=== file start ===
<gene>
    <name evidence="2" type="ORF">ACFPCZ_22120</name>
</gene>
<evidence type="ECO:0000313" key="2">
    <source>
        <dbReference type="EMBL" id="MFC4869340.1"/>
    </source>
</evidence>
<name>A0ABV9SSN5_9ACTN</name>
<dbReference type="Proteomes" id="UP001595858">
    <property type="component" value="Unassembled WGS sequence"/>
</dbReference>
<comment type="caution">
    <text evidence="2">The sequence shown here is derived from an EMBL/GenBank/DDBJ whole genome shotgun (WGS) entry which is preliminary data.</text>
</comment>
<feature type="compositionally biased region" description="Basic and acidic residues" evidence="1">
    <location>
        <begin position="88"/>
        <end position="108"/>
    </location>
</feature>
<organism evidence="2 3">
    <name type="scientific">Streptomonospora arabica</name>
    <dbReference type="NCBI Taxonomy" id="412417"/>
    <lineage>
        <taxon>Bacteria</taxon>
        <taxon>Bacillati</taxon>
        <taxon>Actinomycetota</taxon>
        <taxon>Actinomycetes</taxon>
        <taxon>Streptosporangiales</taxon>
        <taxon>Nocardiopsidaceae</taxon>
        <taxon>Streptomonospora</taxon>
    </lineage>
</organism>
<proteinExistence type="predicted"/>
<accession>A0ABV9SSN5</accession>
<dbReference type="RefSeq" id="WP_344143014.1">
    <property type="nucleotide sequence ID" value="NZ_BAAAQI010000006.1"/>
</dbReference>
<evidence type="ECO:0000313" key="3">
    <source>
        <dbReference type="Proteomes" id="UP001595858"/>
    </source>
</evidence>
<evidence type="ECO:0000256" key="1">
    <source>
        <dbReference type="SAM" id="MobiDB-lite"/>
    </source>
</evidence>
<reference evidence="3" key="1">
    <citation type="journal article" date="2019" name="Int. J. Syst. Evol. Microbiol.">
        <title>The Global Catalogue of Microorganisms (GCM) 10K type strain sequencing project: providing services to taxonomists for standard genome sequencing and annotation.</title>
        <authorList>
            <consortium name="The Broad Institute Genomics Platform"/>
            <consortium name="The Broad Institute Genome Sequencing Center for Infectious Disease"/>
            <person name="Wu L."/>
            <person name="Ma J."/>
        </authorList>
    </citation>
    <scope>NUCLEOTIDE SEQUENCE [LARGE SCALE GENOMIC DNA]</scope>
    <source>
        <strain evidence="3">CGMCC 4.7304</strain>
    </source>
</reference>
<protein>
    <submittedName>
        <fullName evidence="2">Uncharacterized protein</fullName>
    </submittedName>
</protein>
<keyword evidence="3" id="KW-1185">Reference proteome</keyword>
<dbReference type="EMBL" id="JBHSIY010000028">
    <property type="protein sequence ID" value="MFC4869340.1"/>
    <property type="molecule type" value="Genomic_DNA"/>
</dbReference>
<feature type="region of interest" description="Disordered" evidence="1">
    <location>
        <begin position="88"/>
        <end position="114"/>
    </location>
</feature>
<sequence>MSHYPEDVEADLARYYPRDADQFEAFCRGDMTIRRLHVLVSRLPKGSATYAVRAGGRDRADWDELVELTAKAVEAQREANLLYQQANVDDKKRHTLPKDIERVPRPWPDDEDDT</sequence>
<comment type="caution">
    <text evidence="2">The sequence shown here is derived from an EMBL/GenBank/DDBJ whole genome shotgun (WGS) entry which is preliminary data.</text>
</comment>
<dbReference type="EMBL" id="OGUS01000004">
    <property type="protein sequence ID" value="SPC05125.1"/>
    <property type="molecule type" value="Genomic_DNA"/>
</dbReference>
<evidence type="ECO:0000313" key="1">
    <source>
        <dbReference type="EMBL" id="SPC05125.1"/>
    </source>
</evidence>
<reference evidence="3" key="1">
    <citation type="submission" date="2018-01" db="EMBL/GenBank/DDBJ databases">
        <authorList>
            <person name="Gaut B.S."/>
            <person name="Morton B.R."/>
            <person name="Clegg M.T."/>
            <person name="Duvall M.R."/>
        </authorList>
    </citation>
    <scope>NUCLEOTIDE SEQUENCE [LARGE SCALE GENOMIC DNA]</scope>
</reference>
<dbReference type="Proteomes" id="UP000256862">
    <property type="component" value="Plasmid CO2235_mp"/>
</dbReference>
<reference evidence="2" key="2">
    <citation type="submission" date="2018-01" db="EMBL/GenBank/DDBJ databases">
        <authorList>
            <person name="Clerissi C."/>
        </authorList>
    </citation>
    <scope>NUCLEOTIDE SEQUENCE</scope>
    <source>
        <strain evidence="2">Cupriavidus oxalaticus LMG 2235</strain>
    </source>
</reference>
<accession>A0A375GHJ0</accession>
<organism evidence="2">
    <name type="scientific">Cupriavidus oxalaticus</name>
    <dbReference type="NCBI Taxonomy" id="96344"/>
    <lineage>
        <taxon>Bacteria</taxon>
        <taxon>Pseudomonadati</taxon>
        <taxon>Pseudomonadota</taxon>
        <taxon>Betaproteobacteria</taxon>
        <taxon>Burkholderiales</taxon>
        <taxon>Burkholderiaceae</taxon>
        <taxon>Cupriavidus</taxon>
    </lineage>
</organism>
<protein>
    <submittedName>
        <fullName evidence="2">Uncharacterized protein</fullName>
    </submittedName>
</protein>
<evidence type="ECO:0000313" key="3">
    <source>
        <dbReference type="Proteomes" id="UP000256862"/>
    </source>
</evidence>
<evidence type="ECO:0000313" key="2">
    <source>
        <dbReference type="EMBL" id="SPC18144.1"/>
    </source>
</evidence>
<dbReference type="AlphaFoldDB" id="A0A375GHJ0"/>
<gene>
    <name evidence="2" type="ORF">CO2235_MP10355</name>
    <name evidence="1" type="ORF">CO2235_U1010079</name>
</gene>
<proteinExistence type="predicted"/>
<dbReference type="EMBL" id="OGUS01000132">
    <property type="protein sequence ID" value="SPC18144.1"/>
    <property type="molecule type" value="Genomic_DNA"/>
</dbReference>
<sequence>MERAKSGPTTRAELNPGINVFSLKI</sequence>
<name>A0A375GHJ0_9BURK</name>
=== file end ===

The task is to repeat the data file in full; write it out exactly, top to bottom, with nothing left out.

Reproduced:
<gene>
    <name evidence="2" type="ORF">ACFPCZ_22120</name>
</gene>
<evidence type="ECO:0000313" key="2">
    <source>
        <dbReference type="EMBL" id="MFC4869340.1"/>
    </source>
</evidence>
<name>A0ABV9SSN5_9ACTN</name>
<dbReference type="Proteomes" id="UP001595858">
    <property type="component" value="Unassembled WGS sequence"/>
</dbReference>
<comment type="caution">
    <text evidence="2">The sequence shown here is derived from an EMBL/GenBank/DDBJ whole genome shotgun (WGS) entry which is preliminary data.</text>
</comment>
<feature type="compositionally biased region" description="Basic and acidic residues" evidence="1">
    <location>
        <begin position="88"/>
        <end position="108"/>
    </location>
</feature>
<organism evidence="2 3">
    <name type="scientific">Streptomonospora arabica</name>
    <dbReference type="NCBI Taxonomy" id="412417"/>
    <lineage>
        <taxon>Bacteria</taxon>
        <taxon>Bacillati</taxon>
        <taxon>Actinomycetota</taxon>
        <taxon>Actinomycetes</taxon>
        <taxon>Streptosporangiales</taxon>
        <taxon>Nocardiopsidaceae</taxon>
        <taxon>Streptomonospora</taxon>
    </lineage>
</organism>
<proteinExistence type="predicted"/>
<accession>A0ABV9SSN5</accession>
<dbReference type="RefSeq" id="WP_344143014.1">
    <property type="nucleotide sequence ID" value="NZ_BAAAQI010000006.1"/>
</dbReference>
<evidence type="ECO:0000313" key="3">
    <source>
        <dbReference type="Proteomes" id="UP001595858"/>
    </source>
</evidence>
<evidence type="ECO:0000256" key="1">
    <source>
        <dbReference type="SAM" id="MobiDB-lite"/>
    </source>
</evidence>
<reference evidence="3" key="1">
    <citation type="journal article" date="2019" name="Int. J. Syst. Evol. Microbiol.">
        <title>The Global Catalogue of Microorganisms (GCM) 10K type strain sequencing project: providing services to taxonomists for standard genome sequencing and annotation.</title>
        <authorList>
            <consortium name="The Broad Institute Genomics Platform"/>
            <consortium name="The Broad Institute Genome Sequencing Center for Infectious Disease"/>
            <person name="Wu L."/>
            <person name="Ma J."/>
        </authorList>
    </citation>
    <scope>NUCLEOTIDE SEQUENCE [LARGE SCALE GENOMIC DNA]</scope>
    <source>
        <strain evidence="3">CGMCC 4.7304</strain>
    </source>
</reference>
<protein>
    <submittedName>
        <fullName evidence="2">Uncharacterized protein</fullName>
    </submittedName>
</protein>
<keyword evidence="3" id="KW-1185">Reference proteome</keyword>
<dbReference type="EMBL" id="JBHSIY010000028">
    <property type="protein sequence ID" value="MFC4869340.1"/>
    <property type="molecule type" value="Genomic_DNA"/>
</dbReference>
<feature type="region of interest" description="Disordered" evidence="1">
    <location>
        <begin position="88"/>
        <end position="114"/>
    </location>
</feature>
<sequence>MSHYPEDVEADLARYYPRDADQFEAFCRGDMTIRRLHVLVSRLPKGSATYAVRAGGRDRADWDELVELTAKAVEAQREANLLYQQANVDDKKRHTLPKDIERVPRPWPDDEDDT</sequence>
<comment type="caution">
    <text evidence="2">The sequence shown here is derived from an EMBL/GenBank/DDBJ whole genome shotgun (WGS) entry which is preliminary data.</text>
</comment>
<dbReference type="EMBL" id="OGUS01000004">
    <property type="protein sequence ID" value="SPC05125.1"/>
    <property type="molecule type" value="Genomic_DNA"/>
</dbReference>
<evidence type="ECO:0000313" key="1">
    <source>
        <dbReference type="EMBL" id="SPC05125.1"/>
    </source>
</evidence>
<reference evidence="3" key="1">
    <citation type="submission" date="2018-01" db="EMBL/GenBank/DDBJ databases">
        <authorList>
            <person name="Gaut B.S."/>
            <person name="Morton B.R."/>
            <person name="Clegg M.T."/>
            <person name="Duvall M.R."/>
        </authorList>
    </citation>
    <scope>NUCLEOTIDE SEQUENCE [LARGE SCALE GENOMIC DNA]</scope>
</reference>
<dbReference type="Proteomes" id="UP000256862">
    <property type="component" value="Plasmid CO2235_mp"/>
</dbReference>
<reference evidence="2" key="2">
    <citation type="submission" date="2018-01" db="EMBL/GenBank/DDBJ databases">
        <authorList>
            <person name="Clerissi C."/>
        </authorList>
    </citation>
    <scope>NUCLEOTIDE SEQUENCE</scope>
    <source>
        <strain evidence="2">Cupriavidus oxalaticus LMG 2235</strain>
    </source>
</reference>
<accession>A0A375GHJ0</accession>
<organism evidence="2">
    <name type="scientific">Cupriavidus oxalaticus</name>
    <dbReference type="NCBI Taxonomy" id="96344"/>
    <lineage>
        <taxon>Bacteria</taxon>
        <taxon>Pseudomonadati</taxon>
        <taxon>Pseudomonadota</taxon>
        <taxon>Betaproteobacteria</taxon>
        <taxon>Burkholderiales</taxon>
        <taxon>Burkholderiaceae</taxon>
        <taxon>Cupriavidus</taxon>
    </lineage>
</organism>
<protein>
    <submittedName>
        <fullName evidence="2">Uncharacterized protein</fullName>
    </submittedName>
</protein>
<evidence type="ECO:0000313" key="3">
    <source>
        <dbReference type="Proteomes" id="UP000256862"/>
    </source>
</evidence>
<evidence type="ECO:0000313" key="2">
    <source>
        <dbReference type="EMBL" id="SPC18144.1"/>
    </source>
</evidence>
<dbReference type="AlphaFoldDB" id="A0A375GHJ0"/>
<gene>
    <name evidence="2" type="ORF">CO2235_MP10355</name>
    <name evidence="1" type="ORF">CO2235_U1010079</name>
</gene>
<proteinExistence type="predicted"/>
<dbReference type="EMBL" id="OGUS01000132">
    <property type="protein sequence ID" value="SPC18144.1"/>
    <property type="molecule type" value="Genomic_DNA"/>
</dbReference>
<sequence>MERAKSGPTTRAELNPGINVFSLKI</sequence>
<name>A0A375GHJ0_9BURK</name>